Geography and Economy
Morena district is extended in the north 250 17’ to 260 52’ latitudes and 760 30’ to 780 33’ East longitudes. The river Chambal flows forming all northern boundaries of the district and divides Rajasthan and Uttar Pradesh from the district. In the south-east of the district is Gwalior, Shivpuri in south, Bhind in east, Agra (U.P) in north-east, Dhaulpur and Karauli (Rajasthan) in north-west and Sheopur in southwest. The district is situated at 150 to 300 meters from the mean sea level. As reported by Surveyor General of India, its geographical area is 4,989 sq.km. It is the 34th largest district of the state in respect of area which is 1.6% of the total area 308,244 sq.kms of the state.
The district lies on the meeting point of the Vindhyan Plateau and the low lying zone of Chambal Valley. The southeren and the south-eastern parts of the district lie on the Vindhya Plateau and the northern part and the north-western belt along the Chambal lie in the valley. The plateau is the part of northern edge of the Malwa and the great Vindhya plateau which extends upto Gwalior and Morena district. The general height is about 300 meters above mean sea level. In this part the ridges and low hills of Bhander sandstones are marked, whose height is about 350 to 400 meters. The slope is towards south to north-west. The major part of the district is the part of Chambal valley whose average height is 160 meters from the mean sea level. The Chambal valley can be divided into two parts i.e. the first part is the bank of Chambal ravines (Beehads) where series of ravines deep gullies and ridges of dividing moulds are developed. On the other hand the main canal of Chambal of south-eastern plain part is very fertile.
The district falls in drainage area of Ganges system. The whole water of the district drained out through Chambal river which joins the Yamuna . Generally, the flow of the water is towards north-east. Chambal is the main river of the district. Asan and Kunwari are the tributaries of Chambal river.
(1) The Chambal river :
This river flows from west to north in the district. The Chambal river rises from the Janapao hills (854 meters)in Indore district. It flows through Indore ,Ujjain, Ratlam, and after Mandsaur through Rajasthan. At the point of Parvati confluence it touches the Sheopur district and forming the eastern boundary of the district. It enters Morena district north to Nitanvas and makes the inter-state natural boundary between Madhya Pradesh and Rajasthan and flows ahead. After identification of boundary of Uttar pradesh it joines Yamuna river in Etawa district.The Chambal valley has high banks with deep and widely development ravines by which it is known as Chambal ravines (Chambal Beehad).
(2) Asan river
This river rises from the plateau of Deori in Vijaypur tahsil of Sheopur district . It makes about 24 kms. boundary away from the district and flows north-easterly course. Its course has two dams at Pagara and Kutwar. The river forms the district boundary with Bhind for some distance and flows towards north of Bhind district . The main tributary is Kunwari which joins at Sangoli village . On the right bank of the district the south or the Sank is the only tributary joining the Asan from the north-eastern course of Kutwar dam.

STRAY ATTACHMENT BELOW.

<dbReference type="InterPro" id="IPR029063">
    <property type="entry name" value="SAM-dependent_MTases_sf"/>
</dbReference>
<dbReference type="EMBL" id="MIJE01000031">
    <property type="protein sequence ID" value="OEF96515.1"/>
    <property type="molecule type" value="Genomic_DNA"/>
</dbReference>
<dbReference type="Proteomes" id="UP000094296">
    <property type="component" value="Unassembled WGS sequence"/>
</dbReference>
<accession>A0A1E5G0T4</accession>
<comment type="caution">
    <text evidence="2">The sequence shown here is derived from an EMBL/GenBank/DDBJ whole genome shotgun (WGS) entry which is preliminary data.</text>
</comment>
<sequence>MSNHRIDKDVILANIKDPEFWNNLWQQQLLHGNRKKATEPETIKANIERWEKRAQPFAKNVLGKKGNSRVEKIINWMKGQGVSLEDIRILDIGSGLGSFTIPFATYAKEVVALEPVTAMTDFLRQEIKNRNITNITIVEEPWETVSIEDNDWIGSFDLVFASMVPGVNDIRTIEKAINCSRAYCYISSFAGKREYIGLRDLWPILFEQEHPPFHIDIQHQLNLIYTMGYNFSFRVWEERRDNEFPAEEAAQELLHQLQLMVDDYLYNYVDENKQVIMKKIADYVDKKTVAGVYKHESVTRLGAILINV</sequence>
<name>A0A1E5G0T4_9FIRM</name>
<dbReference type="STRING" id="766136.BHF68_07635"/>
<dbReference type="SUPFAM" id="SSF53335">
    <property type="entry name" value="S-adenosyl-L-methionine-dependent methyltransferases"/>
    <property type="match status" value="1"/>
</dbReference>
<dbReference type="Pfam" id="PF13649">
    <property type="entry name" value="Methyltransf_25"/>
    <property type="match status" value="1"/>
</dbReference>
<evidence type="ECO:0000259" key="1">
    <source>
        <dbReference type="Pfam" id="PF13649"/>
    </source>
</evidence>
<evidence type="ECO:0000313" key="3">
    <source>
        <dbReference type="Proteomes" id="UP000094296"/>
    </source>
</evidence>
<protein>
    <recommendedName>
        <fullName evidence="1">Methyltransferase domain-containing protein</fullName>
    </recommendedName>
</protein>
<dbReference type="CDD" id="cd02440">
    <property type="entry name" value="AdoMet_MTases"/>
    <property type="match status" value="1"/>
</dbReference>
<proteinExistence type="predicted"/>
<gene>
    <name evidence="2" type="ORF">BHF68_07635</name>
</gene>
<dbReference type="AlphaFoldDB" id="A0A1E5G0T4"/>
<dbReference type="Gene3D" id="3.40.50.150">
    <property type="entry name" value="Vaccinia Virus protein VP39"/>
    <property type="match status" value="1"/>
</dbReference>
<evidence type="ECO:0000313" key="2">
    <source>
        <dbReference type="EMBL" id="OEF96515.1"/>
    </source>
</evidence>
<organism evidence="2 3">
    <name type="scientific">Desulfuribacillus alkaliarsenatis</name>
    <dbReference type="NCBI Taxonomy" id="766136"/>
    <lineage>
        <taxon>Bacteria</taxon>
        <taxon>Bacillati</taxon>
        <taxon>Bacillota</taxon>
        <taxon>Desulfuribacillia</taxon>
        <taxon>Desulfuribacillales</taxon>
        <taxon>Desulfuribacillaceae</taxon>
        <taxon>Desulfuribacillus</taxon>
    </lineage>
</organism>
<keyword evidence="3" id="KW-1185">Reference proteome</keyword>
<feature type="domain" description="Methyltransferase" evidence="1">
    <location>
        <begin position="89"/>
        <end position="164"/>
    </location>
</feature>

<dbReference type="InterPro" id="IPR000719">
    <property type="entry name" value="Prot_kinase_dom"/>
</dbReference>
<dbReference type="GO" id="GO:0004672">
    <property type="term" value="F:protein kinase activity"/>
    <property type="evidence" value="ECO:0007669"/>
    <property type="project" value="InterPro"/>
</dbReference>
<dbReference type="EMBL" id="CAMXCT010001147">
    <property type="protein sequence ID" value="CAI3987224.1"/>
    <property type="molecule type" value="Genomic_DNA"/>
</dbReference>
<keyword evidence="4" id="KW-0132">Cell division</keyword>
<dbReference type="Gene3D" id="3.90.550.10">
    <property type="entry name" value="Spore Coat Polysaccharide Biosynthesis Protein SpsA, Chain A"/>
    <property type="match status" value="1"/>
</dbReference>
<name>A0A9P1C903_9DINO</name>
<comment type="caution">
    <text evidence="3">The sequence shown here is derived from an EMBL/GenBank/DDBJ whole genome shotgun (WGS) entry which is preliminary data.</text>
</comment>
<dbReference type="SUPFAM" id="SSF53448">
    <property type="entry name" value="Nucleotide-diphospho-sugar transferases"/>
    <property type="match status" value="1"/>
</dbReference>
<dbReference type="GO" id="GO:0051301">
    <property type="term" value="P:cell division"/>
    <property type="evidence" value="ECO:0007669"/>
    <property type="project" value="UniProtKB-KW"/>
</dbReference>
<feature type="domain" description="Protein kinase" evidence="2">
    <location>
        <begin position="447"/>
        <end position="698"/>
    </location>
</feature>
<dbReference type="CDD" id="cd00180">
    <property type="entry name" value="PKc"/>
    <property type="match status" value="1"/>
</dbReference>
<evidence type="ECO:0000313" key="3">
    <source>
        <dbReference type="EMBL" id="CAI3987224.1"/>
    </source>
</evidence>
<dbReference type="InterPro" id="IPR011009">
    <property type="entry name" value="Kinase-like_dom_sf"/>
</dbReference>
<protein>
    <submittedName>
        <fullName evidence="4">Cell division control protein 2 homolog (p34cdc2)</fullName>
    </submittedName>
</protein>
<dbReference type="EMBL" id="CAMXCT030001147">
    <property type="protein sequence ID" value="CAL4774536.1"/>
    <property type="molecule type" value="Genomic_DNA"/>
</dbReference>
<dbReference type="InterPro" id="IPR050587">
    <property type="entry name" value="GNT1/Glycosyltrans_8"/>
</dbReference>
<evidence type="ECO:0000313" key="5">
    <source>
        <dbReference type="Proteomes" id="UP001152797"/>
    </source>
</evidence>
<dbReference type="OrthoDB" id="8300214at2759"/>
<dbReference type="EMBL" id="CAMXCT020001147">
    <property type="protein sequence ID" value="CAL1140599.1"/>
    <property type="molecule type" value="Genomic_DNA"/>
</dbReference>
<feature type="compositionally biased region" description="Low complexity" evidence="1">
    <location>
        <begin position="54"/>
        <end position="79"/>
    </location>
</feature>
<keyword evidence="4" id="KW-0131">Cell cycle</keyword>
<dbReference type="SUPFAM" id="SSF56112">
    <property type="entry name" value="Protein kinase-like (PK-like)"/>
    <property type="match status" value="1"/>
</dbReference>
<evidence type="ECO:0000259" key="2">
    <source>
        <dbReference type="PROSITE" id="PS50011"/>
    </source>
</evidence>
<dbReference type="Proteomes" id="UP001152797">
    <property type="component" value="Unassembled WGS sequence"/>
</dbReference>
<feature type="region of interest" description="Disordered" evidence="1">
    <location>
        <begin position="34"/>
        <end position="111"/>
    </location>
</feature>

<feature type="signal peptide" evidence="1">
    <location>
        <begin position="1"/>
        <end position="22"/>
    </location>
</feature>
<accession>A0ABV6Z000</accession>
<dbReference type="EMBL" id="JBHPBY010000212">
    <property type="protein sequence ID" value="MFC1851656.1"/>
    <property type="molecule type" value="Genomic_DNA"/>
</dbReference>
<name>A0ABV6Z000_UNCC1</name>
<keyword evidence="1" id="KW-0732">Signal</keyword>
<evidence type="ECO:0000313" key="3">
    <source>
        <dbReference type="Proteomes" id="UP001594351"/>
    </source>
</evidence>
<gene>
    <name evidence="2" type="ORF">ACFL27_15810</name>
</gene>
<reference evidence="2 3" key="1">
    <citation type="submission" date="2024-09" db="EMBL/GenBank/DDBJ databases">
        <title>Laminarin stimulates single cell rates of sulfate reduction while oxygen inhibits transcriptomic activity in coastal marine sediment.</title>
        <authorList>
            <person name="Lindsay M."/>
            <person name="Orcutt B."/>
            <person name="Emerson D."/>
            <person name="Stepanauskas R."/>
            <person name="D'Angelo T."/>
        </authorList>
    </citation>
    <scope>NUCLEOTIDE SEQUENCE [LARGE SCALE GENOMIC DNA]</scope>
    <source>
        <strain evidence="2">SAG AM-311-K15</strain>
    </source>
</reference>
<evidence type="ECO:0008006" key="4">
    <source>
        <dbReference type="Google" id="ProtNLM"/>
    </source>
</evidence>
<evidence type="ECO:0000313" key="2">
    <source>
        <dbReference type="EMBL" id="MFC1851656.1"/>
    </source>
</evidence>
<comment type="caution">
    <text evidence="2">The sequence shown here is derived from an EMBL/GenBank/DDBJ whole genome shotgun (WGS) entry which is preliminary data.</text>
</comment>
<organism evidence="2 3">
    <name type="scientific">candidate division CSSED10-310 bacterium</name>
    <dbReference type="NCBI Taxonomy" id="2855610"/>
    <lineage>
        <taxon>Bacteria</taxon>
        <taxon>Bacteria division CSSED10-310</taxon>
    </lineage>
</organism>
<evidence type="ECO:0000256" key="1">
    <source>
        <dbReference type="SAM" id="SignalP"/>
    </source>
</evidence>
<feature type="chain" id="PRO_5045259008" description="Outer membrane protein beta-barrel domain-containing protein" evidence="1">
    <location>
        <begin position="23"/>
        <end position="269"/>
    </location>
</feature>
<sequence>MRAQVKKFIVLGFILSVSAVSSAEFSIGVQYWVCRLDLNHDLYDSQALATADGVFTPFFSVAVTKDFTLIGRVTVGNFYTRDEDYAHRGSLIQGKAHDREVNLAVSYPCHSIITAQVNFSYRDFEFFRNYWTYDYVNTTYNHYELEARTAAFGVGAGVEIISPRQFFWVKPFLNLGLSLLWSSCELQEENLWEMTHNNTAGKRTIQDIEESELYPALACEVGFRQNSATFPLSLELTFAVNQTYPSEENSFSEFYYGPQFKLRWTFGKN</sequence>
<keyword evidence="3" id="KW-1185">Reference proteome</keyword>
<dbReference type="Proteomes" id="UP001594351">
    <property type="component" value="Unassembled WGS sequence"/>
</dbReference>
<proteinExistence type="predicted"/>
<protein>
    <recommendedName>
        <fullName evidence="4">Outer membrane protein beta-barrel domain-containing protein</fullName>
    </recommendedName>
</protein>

(3) The Kunwari river
The Kunwari river rises from the north-eastern plateau of Deogarh in Shivpuri district and enters Sabalgarh tahsil of Sheopur district . It flows towards north east at the middle part of the district and flows to Joura, Morena and Ambah tahsil and joins Asan river. The small tributaries like Sole, and Son etc. are flowing in the district.
The climate of this district is semi dry and generally dryness prevails in the region. The heat is intense in summer, dust-laden scorching winds and heatstroke flows which often makes the weather very uncomfortable. The mean daily temperature in the months of May and June is maximum 44.0 celsius. In cold season the district has freezing cold and temperature drops to 2.80 celsius. During the monsoon season light air blows west to east . After the withdrawal of the monsoon and winter there is slight air that flows mostly from north to north western direction. Generally rainfall in the district is irregular and on an average the annual rainfall recorded is 862.6 mm . About 92% of the rainfall in the district is received during June to September.
The forest are generally open and poorly stocked over considerable part of the area, due to shallow nature of the soil. The height and diameter growth of trees are in general poor.
The reserved forest area in the district is 50,669 hectares and 26,847 hectares is protected forest which are mostly found in Sabalgarh and Jaura CD blocks. The forests are dry and autumnal . Fire wood, grass and gum are mainly found in these forests . In forest areas, Blue bull (Neelgai) , wild boar , jackal , hyenas , peacocks , rabbits , foxes , porcupine, wolves , spotted deers and deers and are the wild life found.The deer group of animal is represented by chital (Axis) which used to be seen in herds. Now such herds are rarely seen. The other common deer species is sambhar (cervus unicolar) which is generally seen in hilly areas. The black faced monkey (presliytic entallus) are seen in the forests. The other animals generally noticed are hyaena, wild dog, fox etc.